Sunday, October 18, 2015

BAAFF is here!

The 7th annual Boston Asian American Film Festival starts this Thursday, October 22nd. It looks like there are only two films at this year's festival featuring Japanese American stories. Check out the other films here!


Shorts: Home in America

Six short films followed by Q&A with ​Directors Lucy Craft and Kathryn Tolbert and the director and producers of one of the other films.

Sunday, October 25, 2015, 1:00PM (tickets)
Fall Seven Times, Get Up Eight: The Japanese War Brides
Directed by Lucy Craft, Kathryn Tolbert and Karen Kasmauski (article)
2015 | 26 mins | Documentary

Despite lingering wartime enmity, tens of thousands of Japanese wives -- the biggest influx of Asian women in U.S. history -- crossed the Pacific. They began new lives in difficult and to them mysterious circumstances, scattered across the country in places where they were often the first Japanese ever seen. What was it like to abandon family, friends and country, and marry a former enemy? Even for those whose choice of spouse proved to be a tragic mistake, there was no turning back. Many in Japan viewed them as social outcasts and even today the words "war bride" in Japanese carry such a stigma -- of bar girls, even prostitution --  that people don't like to say them. Now these women are in their 80s. This is their story, of lives shaped by one irrevocable decision.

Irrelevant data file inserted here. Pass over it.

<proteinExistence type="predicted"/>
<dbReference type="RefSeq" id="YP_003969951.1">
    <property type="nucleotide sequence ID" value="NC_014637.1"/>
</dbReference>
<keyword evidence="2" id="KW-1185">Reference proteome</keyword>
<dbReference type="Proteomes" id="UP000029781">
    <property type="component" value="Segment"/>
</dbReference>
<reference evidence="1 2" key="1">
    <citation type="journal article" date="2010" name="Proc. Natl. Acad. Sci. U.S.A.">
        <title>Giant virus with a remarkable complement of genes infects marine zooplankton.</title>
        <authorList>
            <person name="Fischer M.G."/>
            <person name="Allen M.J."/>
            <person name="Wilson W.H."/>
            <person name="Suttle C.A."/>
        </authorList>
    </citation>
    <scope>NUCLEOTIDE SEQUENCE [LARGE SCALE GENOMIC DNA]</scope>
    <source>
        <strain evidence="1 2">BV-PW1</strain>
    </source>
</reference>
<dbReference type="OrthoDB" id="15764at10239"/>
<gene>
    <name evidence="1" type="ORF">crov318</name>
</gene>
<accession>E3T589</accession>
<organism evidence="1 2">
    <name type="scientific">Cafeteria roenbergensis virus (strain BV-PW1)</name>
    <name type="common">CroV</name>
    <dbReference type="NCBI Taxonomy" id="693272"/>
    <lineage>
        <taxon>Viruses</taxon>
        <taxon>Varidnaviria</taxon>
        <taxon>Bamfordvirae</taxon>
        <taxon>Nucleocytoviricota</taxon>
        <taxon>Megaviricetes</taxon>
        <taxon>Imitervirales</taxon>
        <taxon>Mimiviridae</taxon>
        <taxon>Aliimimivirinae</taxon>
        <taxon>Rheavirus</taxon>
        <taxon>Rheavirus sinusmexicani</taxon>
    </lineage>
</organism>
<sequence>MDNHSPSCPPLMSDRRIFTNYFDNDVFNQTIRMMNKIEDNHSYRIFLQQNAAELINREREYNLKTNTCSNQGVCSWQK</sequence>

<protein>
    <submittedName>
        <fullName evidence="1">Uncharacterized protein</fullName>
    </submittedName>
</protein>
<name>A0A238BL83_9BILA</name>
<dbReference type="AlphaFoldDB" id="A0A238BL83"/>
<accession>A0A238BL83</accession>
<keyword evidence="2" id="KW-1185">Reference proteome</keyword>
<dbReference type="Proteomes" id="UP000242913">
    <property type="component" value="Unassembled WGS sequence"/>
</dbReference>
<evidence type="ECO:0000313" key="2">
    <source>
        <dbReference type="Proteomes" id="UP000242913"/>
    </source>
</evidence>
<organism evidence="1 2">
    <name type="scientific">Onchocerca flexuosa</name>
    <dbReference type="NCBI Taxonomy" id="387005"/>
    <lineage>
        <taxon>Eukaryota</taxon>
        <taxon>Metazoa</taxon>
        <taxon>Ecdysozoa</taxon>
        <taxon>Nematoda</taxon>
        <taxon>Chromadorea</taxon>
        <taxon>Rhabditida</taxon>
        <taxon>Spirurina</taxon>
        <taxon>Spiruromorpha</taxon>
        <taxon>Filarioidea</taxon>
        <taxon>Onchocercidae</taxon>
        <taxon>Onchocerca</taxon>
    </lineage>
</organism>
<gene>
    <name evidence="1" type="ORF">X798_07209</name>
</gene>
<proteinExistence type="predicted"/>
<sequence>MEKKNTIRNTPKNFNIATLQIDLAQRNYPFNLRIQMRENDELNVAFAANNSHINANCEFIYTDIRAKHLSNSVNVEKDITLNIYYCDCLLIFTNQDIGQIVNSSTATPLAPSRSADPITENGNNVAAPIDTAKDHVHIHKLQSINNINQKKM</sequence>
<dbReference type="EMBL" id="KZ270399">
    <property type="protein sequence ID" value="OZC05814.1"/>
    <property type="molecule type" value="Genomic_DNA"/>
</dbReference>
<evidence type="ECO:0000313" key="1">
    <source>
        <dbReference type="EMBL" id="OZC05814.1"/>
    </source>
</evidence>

Off the Menu: Asian America

Sunday, October 25, 2015, 3:00PM (tickets)
Bright Family Screening Room @ The Paramount Center, 559 Washington Street, Boston, MA 02111
Directed by Grace Lee
2015 | 56 mins | Documentary

Off the Menu: Asian America is an exploration of food in changing communities, families, traditions, and faiths. In the one-hour documentary, Lee travels from Houston, Texas to New York’s Lower East Side, from Oak Creek, Wisconsin to Oahu, Hawaii seeking stories that reflect an evolving Asian Pacific America and the role food plays in peoples’ lives.

“We wanted to find unexpected stories that embodied the Asian American experience,” Lee said. “Asian America is already such a vast, complex, and contested idea. Focusing on food was a way to explore the deeper connections of culture, family, and ideas of authenticity and adaptation that link us all.”

Off the Menu features the story of sansei Glen Yoshiaki Gondo who is known as "the sushi king of Texas".

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